Some think that Latinos may lead the way to gun control in the future because they are more likely to favor strict gun control than others. Well, let’s hope not. Or at least, before Latinos enter into this debate, let’s hope they enter it with as much information about gun control than what they are learning from their liberal counterparts.
Last week’s tragedy in Aurora, Colorado has reset the debate over gun control with renewed hope by anti-gun advocates that Latinos may give them the electoral heft they need to increase the power of the gun control lobby.
First, let’s get one thing out-of-the-way. The right to keep and bear arms has nothing to do with hunting, collecting or sporting. The sensibilities of liberals’ anti-gun attitudes do not need to be assuaged as a prerequisite to owning firearms. The right to own firearms is a fundamental right recognized by the Constitution. It is not a privilege. It is a right just as voting, free speech or, dare I say, privacy is.
Second, the right to keep and bear arms is an individual right, not a collective right. It is not a State right. To say that a State can regulate firearms under the pretense of regulating a militia ignores the fundamental reason the 2nd Amendment exists, the connection between an armed citizenry and a free society.
This does not mean there should be zero regulations on guns, but the political standoff over gun control is fundamentally about mistrust. Gun owners simply do not trust the government or anti-gun folks to impose any regulations on gun ownership, and when gun control advocates create false justifications for the ownership of guns, such as hunting, gun owners are justified in that distrust.
Third, we should understand the historical connection between gun control and racism. Simply put, gun control is people control, and this has had deeply racist implications in the past. The roots of gun control in California are tied to white anxiety over Mexican-Americans and Chinese-Americans at the beginning of the 20th century.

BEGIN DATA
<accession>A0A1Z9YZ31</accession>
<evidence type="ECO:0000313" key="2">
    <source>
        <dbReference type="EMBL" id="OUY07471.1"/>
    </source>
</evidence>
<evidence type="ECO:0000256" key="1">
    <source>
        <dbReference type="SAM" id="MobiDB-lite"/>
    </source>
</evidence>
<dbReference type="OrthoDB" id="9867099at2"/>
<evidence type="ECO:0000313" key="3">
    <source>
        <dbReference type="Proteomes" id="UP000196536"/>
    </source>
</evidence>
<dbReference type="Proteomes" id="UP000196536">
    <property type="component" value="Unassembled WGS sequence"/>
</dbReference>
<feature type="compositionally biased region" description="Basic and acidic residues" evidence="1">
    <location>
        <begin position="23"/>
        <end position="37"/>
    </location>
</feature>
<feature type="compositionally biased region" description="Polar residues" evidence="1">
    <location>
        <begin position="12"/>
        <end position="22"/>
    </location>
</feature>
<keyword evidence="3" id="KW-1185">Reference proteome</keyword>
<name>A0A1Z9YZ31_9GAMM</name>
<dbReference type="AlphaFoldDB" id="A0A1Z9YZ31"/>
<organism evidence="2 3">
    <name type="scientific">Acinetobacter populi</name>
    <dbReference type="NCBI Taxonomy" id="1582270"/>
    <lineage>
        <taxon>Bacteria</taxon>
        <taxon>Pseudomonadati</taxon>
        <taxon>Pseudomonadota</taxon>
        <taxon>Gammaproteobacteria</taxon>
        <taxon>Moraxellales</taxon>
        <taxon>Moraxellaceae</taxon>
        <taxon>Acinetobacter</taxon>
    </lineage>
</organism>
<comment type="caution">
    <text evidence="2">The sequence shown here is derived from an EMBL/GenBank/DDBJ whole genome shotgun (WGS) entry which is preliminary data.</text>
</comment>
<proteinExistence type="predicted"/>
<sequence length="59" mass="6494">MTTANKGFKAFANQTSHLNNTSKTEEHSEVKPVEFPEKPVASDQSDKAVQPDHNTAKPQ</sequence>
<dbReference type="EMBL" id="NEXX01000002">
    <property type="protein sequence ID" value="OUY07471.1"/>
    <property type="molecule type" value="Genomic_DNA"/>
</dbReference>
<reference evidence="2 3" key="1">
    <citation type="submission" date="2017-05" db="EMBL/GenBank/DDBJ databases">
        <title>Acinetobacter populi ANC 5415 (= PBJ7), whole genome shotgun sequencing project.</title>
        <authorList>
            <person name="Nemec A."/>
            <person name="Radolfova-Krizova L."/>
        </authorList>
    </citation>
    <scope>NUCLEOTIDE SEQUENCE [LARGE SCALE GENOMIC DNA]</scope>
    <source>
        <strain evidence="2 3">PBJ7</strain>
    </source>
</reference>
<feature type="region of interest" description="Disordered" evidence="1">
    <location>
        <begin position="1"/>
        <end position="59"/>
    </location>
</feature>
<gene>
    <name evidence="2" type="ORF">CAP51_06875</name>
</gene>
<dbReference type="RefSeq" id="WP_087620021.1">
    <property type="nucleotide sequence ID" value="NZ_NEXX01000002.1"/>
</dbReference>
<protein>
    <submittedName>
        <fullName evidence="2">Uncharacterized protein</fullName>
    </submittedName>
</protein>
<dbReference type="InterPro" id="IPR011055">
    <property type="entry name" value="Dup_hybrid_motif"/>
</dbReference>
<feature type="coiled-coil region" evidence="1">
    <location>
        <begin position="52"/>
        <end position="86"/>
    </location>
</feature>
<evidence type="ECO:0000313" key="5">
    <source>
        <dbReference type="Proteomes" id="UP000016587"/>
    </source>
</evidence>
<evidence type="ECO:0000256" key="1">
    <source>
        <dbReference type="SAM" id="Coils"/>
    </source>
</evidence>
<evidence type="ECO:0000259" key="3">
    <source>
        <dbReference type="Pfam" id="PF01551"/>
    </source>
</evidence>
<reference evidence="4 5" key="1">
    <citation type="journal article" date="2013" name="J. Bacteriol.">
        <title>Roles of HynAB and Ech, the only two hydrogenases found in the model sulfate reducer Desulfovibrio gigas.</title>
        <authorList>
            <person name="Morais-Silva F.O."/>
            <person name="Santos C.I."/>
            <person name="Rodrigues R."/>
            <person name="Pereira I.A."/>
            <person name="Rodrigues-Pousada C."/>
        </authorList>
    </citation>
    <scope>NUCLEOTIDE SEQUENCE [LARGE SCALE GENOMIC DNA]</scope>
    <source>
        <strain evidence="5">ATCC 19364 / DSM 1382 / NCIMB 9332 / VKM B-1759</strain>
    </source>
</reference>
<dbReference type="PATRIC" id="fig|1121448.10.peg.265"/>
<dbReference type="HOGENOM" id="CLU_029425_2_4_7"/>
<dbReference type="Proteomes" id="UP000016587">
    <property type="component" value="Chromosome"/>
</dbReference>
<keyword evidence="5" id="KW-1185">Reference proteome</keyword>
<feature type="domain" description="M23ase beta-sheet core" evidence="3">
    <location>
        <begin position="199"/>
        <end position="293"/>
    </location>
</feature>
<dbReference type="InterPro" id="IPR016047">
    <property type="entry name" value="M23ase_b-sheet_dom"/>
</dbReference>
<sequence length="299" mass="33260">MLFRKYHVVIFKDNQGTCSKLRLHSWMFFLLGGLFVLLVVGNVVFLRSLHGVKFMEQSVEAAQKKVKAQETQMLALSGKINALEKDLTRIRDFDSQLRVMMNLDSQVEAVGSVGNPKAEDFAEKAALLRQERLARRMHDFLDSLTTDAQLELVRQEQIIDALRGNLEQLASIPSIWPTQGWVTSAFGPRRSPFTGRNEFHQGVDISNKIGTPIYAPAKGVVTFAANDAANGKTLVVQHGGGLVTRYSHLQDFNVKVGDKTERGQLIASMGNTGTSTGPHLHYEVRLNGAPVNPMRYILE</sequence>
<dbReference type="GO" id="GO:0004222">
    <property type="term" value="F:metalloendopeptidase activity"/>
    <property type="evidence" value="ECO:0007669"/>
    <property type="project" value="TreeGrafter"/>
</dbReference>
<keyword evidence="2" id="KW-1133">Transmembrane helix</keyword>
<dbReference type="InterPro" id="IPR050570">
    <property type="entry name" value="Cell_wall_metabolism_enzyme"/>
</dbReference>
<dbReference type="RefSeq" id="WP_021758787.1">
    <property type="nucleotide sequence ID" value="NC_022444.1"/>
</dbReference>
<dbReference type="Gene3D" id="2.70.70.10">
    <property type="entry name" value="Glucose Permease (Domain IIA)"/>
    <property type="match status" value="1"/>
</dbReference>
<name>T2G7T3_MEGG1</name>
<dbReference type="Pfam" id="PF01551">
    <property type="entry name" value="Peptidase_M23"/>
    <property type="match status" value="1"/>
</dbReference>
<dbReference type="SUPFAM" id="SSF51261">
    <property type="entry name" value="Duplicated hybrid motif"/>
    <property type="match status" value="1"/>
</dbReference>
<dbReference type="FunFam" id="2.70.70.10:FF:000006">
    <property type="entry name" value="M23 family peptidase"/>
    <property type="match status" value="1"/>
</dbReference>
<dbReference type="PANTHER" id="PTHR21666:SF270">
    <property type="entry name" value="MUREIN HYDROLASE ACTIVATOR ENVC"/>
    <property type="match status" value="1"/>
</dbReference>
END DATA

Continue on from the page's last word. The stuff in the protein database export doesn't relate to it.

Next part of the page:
Gun control gained renewed vigor in California after the Black Panthers armed themselves against white police officers intent on keeping their boots on the neck of the black community. Gun control in the South was explicitly designed to keep guns out of the hands of black communities who used firearms to defend themselves against the Ku Klux Klan.
This was a central reason for giving responsibility over gun-permitting processes to the local police and sheriffs. While permits were freely handed over to whites, blacks had zero chance of being permitted to own firearms, making it easier for white vigilantes and thugs to terrorize black folks.
As police officers in Anaheim terrorize Latinos at will with their attack dogs and rubber bullets, advocating gun control has serious consequences for the relationship between Latinos and their government that we should think about before making a choice to disarm ourselves.
Perhaps we may want us to look like the most gun-restricted cities in the country, such as Washington D.C. and Chicago, but we should recognize that strict gun laws in those cities have done little to make the good citizens of those cities, who are largely minorities, feel any safer from gun violence or from their overzealous police forces who trample on their rights with impunity.
Finally, the idea that Latinos are more disposed to gun control for any cultural reason is patently false. Mexico, where a majority of U.S. Latinos come from, is one of the few countries besides the United States to have its own version of the 2nd Amendment. Article 10 of the Mexican Constitution recognized over one hundred and fifty years ago that “every man has a right to have and carry arms for his security and legitimate defense”.
Unfortunately, Mexico’s recognition of the right to keep and bear arms included a direct avenue for government suppression of that right, with tragic results we don’t need to rehash here.
Latinos should acknowledge the greater historical context and meaning of the right to keep and bear arms before making a decision about gun control. Most important is the relationship between the people and the government. The government may indeed desire a less armed citizenry, or fewer armed Latinos, but Latinos’ answer to the government should be, fine, you first.
Stephen A. Nuño, Ph.D., NBCLatino contributor and an Assistant Professor in the Department of Politics and International Affairs at Northern Arizona University. He is currently writing a book on Republican outreach into the Latino Community.